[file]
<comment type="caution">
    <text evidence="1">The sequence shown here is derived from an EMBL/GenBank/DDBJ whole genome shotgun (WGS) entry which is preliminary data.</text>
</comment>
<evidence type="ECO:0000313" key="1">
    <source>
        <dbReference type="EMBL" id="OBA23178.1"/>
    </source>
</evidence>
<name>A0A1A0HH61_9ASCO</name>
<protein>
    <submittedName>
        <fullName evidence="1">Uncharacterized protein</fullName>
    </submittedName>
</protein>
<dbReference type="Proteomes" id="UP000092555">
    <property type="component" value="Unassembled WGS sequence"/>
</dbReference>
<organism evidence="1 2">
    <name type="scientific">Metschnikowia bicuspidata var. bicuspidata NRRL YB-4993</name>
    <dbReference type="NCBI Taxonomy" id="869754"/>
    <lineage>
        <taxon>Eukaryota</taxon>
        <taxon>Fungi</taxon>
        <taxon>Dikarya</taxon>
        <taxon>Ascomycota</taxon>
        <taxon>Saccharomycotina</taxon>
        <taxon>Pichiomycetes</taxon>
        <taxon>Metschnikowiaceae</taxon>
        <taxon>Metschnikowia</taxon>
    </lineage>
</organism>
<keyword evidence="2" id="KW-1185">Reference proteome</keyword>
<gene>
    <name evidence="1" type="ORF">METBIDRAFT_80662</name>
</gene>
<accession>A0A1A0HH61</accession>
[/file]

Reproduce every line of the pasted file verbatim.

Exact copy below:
<comment type="caution">
    <text evidence="1">The sequence shown here is derived from an EMBL/GenBank/DDBJ whole genome shotgun (WGS) entry which is preliminary data.</text>
</comment>
<evidence type="ECO:0000313" key="1">
    <source>
        <dbReference type="EMBL" id="OBA23178.1"/>
    </source>
</evidence>
<name>A0A1A0HH61_9ASCO</name>
<protein>
    <submittedName>
        <fullName evidence="1">Uncharacterized protein</fullName>
    </submittedName>
</protein>
<dbReference type="Proteomes" id="UP000092555">
    <property type="component" value="Unassembled WGS sequence"/>
</dbReference>
<organism evidence="1 2">
    <name type="scientific">Metschnikowia bicuspidata var. bicuspidata NRRL YB-4993</name>
    <dbReference type="NCBI Taxonomy" id="869754"/>
    <lineage>
        <taxon>Eukaryota</taxon>
        <taxon>Fungi</taxon>
        <taxon>Dikarya</taxon>
        <taxon>Ascomycota</taxon>
        <taxon>Saccharomycotina</taxon>
        <taxon>Pichiomycetes</taxon>
        <taxon>Metschnikowiaceae</taxon>
        <taxon>Metschnikowia</taxon>
    </lineage>
</organism>
<keyword evidence="2" id="KW-1185">Reference proteome</keyword>
<gene>
    <name evidence="1" type="ORF">METBIDRAFT_80662</name>
</gene>
<accession>A0A1A0HH61</accession>